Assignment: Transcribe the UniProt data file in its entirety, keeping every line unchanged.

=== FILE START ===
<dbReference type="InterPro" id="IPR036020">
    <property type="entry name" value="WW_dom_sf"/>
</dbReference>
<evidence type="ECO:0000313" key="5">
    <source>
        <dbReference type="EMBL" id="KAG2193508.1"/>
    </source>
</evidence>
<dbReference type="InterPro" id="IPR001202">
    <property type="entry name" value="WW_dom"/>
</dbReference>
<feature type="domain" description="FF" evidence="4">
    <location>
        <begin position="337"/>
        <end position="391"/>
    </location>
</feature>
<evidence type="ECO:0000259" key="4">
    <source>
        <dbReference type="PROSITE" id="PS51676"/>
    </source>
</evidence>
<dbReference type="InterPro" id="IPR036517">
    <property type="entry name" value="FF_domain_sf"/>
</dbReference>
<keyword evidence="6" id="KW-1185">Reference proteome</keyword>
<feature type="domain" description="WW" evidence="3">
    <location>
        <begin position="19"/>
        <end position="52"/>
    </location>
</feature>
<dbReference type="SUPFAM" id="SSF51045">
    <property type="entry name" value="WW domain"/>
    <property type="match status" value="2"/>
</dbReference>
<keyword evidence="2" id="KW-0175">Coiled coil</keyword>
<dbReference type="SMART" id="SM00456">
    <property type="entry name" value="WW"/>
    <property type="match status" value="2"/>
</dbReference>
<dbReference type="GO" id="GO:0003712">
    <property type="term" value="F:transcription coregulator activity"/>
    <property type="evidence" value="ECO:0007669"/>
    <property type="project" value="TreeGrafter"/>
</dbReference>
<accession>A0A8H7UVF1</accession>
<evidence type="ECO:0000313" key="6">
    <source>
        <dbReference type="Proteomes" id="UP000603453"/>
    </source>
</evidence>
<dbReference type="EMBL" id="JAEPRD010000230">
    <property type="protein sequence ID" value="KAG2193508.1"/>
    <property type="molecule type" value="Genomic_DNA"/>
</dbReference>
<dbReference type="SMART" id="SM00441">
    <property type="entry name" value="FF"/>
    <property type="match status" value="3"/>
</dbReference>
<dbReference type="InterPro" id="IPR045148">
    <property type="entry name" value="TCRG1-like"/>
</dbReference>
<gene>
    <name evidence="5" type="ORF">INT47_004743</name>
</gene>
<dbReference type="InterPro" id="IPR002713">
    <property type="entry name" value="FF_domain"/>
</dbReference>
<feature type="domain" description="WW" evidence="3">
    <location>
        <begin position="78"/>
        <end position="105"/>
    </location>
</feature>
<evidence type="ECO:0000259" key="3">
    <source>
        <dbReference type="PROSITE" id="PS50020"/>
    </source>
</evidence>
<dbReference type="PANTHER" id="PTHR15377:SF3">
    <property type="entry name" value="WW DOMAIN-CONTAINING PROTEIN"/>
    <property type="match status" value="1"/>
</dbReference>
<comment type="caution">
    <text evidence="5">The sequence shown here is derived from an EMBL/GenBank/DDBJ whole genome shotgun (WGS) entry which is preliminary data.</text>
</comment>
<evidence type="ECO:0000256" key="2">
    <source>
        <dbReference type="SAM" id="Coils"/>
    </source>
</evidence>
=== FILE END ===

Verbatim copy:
<dbReference type="InterPro" id="IPR036020">
    <property type="entry name" value="WW_dom_sf"/>
</dbReference>
<evidence type="ECO:0000313" key="5">
    <source>
        <dbReference type="EMBL" id="KAG2193508.1"/>
    </source>
</evidence>
<dbReference type="InterPro" id="IPR001202">
    <property type="entry name" value="WW_dom"/>
</dbReference>
<feature type="domain" description="FF" evidence="4">
    <location>
        <begin position="337"/>
        <end position="391"/>
    </location>
</feature>
<evidence type="ECO:0000259" key="4">
    <source>
        <dbReference type="PROSITE" id="PS51676"/>
    </source>
</evidence>
<dbReference type="InterPro" id="IPR036517">
    <property type="entry name" value="FF_domain_sf"/>
</dbReference>
<keyword evidence="6" id="KW-1185">Reference proteome</keyword>
<feature type="domain" description="WW" evidence="3">
    <location>
        <begin position="19"/>
        <end position="52"/>
    </location>
</feature>
<dbReference type="SUPFAM" id="SSF51045">
    <property type="entry name" value="WW domain"/>
    <property type="match status" value="2"/>
</dbReference>
<keyword evidence="2" id="KW-0175">Coiled coil</keyword>
<dbReference type="SMART" id="SM00456">
    <property type="entry name" value="WW"/>
    <property type="match status" value="2"/>
</dbReference>
<dbReference type="GO" id="GO:0003712">
    <property type="term" value="F:transcription coregulator activity"/>
    <property type="evidence" value="ECO:0007669"/>
    <property type="project" value="TreeGrafter"/>
</dbReference>
<accession>A0A8H7UVF1</accession>
<evidence type="ECO:0000313" key="6">
    <source>
        <dbReference type="Proteomes" id="UP000603453"/>
    </source>
</evidence>
<dbReference type="EMBL" id="JAEPRD010000230">
    <property type="protein sequence ID" value="KAG2193508.1"/>
    <property type="molecule type" value="Genomic_DNA"/>
</dbReference>
<dbReference type="SMART" id="SM00441">
    <property type="entry name" value="FF"/>
    <property type="match status" value="3"/>
</dbReference>
<dbReference type="InterPro" id="IPR045148">
    <property type="entry name" value="TCRG1-like"/>
</dbReference>
<gene>
    <name evidence="5" type="ORF">INT47_004743</name>
</gene>
<dbReference type="InterPro" id="IPR002713">
    <property type="entry name" value="FF_domain"/>
</dbReference>
<feature type="domain" description="WW" evidence="3">
    <location>
        <begin position="78"/>
        <end position="105"/>
    </location>
</feature>
<evidence type="ECO:0000259" key="3">
    <source>
        <dbReference type="PROSITE" id="PS50020"/>
    </source>
</evidence>
<dbReference type="PANTHER" id="PTHR15377:SF3">
    <property type="entry name" value="WW DOMAIN-CONTAINING PROTEIN"/>
    <property type="match status" value="1"/>
</dbReference>
<comment type="caution">
    <text evidence="5">The sequence shown here is derived from an EMBL/GenBank/DDBJ whole genome shotgun (WGS) entry which is preliminary data.</text>
</comment>
<evidence type="ECO:0000256" key="2">
    <source>
        <dbReference type="SAM" id="Coils"/>
    </source>
</evidence>